Research from UAlbany shows that Muslims face disadvantages in their housing, and this could lead to further inequalities in health, access to health services, and quality of life as the Muslim population increases.
Using data from household surveys in Philadelphia’s metropolitan area from 2004, 2006, and 2008, the researchers— including Dr. Samantha Friedman from the sociology department and Dr. Recai Yucel of the University at Albany School of Public Health— analyzed information on religious affiliation, race, and socioeconomic and demographic factors. This information was analyzed alongside data on neighborhood characteristics taken from the 2005-2009 American Community Survey.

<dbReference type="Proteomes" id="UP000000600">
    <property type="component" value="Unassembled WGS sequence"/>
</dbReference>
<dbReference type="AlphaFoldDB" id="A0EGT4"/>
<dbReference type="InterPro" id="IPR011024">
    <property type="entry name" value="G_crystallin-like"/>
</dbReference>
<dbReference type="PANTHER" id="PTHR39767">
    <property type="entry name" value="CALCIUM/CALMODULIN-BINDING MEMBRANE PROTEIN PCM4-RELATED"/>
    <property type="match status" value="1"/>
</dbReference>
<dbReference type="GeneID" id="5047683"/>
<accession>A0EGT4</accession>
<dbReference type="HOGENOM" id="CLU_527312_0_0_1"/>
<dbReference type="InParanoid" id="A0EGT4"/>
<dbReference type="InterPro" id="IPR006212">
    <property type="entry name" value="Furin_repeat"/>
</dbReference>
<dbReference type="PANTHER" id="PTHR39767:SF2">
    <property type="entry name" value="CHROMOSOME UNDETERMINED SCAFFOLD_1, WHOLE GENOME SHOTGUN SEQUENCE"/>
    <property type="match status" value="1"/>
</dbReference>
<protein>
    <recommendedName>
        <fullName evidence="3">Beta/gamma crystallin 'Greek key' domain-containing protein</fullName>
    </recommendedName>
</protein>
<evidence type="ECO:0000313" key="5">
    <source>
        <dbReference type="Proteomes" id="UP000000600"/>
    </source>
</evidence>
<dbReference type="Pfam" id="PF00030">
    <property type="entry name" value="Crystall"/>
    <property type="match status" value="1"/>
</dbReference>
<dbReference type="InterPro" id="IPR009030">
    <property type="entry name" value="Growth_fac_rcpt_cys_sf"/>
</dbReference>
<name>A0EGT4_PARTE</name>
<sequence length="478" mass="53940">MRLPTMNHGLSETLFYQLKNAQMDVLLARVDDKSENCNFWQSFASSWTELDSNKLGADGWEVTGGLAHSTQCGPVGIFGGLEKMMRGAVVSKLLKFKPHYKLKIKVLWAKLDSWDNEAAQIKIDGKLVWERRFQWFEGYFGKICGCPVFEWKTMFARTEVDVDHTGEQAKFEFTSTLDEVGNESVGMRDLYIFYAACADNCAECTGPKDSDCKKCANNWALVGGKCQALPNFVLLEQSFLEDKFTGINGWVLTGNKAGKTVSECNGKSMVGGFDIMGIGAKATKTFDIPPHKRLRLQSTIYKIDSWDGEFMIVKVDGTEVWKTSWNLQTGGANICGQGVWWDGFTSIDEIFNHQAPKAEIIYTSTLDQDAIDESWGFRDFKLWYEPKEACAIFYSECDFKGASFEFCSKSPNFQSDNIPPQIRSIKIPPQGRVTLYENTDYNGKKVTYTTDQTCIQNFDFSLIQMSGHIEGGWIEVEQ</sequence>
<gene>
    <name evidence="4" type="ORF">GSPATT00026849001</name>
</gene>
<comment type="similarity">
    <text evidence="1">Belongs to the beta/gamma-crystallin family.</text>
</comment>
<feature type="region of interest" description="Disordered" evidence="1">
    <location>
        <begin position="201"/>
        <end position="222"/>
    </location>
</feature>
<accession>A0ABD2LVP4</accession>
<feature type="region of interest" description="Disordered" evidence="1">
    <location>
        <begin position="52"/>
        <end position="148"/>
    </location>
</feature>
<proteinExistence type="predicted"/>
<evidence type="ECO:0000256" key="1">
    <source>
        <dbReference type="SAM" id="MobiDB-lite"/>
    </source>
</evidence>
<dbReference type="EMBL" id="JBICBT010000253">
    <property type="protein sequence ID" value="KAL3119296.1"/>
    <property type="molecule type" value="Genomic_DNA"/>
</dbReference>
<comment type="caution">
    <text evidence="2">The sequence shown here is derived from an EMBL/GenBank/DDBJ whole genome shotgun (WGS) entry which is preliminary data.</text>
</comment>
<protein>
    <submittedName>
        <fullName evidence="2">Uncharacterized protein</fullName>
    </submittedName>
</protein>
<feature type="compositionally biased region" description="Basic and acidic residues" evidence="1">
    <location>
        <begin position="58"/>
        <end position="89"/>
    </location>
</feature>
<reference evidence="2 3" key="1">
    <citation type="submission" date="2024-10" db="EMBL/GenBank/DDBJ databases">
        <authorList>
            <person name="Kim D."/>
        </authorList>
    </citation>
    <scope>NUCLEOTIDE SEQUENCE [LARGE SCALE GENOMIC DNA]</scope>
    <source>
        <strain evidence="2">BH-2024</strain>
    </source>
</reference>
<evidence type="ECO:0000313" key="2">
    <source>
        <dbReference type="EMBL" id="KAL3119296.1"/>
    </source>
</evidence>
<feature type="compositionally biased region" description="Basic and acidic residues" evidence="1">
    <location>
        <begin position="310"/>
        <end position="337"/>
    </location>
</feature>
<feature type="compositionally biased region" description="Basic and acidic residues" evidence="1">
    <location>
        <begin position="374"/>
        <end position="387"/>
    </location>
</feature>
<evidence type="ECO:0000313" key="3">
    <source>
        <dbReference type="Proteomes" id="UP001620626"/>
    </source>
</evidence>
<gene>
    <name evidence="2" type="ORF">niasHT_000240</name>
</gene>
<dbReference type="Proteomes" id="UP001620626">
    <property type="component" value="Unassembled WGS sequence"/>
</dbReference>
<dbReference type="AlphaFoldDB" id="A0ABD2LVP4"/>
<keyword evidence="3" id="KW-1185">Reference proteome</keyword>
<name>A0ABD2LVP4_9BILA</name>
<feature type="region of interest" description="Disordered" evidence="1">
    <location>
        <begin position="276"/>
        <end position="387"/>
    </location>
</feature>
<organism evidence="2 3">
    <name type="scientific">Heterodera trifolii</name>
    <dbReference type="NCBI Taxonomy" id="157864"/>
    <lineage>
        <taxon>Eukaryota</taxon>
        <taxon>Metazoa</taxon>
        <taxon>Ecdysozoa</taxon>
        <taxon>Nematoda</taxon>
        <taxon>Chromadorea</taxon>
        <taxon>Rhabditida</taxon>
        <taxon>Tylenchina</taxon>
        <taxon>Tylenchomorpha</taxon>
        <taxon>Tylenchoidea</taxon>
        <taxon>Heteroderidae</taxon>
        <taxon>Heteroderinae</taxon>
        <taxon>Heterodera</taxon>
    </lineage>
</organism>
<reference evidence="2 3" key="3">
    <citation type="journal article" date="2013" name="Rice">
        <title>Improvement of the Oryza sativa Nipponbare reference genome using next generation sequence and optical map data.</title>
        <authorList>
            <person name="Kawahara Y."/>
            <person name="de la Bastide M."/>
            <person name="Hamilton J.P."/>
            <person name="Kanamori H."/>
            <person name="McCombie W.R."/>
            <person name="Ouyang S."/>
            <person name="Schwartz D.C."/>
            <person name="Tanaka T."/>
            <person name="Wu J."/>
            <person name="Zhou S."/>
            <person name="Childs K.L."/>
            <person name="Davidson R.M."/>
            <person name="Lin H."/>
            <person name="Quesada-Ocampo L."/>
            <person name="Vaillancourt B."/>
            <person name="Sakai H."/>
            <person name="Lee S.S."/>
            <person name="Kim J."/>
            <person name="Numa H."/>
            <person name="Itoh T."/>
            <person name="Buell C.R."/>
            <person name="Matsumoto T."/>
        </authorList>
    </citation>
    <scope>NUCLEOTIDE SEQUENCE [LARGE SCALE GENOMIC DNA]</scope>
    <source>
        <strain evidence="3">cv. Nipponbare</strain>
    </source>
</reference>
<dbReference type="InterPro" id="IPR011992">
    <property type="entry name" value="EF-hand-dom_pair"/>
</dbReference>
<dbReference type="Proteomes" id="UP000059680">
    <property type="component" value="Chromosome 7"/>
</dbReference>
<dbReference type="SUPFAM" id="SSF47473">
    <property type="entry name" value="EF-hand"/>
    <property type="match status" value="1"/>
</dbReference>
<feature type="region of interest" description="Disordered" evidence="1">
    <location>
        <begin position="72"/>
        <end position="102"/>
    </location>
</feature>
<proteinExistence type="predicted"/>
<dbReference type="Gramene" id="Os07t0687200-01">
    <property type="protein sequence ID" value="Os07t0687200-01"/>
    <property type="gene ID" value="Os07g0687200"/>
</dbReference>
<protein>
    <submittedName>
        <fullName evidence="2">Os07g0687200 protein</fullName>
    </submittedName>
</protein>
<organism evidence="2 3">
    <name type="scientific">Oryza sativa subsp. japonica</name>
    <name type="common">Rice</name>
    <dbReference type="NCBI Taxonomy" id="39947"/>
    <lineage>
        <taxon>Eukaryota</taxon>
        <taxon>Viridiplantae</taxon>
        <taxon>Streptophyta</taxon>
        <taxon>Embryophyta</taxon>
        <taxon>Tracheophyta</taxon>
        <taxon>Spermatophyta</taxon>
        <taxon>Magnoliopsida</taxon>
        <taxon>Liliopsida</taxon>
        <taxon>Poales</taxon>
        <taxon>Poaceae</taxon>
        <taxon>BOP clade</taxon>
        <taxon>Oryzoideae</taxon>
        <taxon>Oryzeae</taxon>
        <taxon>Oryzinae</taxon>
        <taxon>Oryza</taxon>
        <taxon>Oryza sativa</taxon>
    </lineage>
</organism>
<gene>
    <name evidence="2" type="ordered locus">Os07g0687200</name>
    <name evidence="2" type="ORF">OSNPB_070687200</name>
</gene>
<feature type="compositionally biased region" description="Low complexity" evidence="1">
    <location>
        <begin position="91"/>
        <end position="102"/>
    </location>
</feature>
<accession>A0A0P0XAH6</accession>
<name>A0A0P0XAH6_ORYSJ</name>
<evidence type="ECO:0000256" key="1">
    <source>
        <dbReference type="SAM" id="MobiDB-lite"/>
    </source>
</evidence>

Dr. Friedman explains that “where people live is important because neighborhoods afford people connections to a society’s majority members, economic and educational opportunities, and public health outcomes. Our study, we believe, is the first U.S.-based study of Muslim residential attainment.”
The results show significant disparities in neighborhood characteristics. Black and non-black Muslims lived in neighborhoods with fewer white residents and more blacks than non-Muslims. Black Muslims were 30 percent less likely than non-Muslim Blacks to live in suburban neighborhoods.
Although this research cannot establish the cause of the disparities, growing anti-Muslim sentiment and discrimination in the U.S. likely has an impact and may limit Muslims’ residential opportunities.
“To reduce the inequalities Muslims may face, it is important to raise awareness and enforce protections afforded to them under the Fair Housing Act,” says Dr. Friedman. “This can have a profound impact on where Muslims live and consequently on their overall health and access to services.”Tags: Friday Letter Submission, Publish on August 23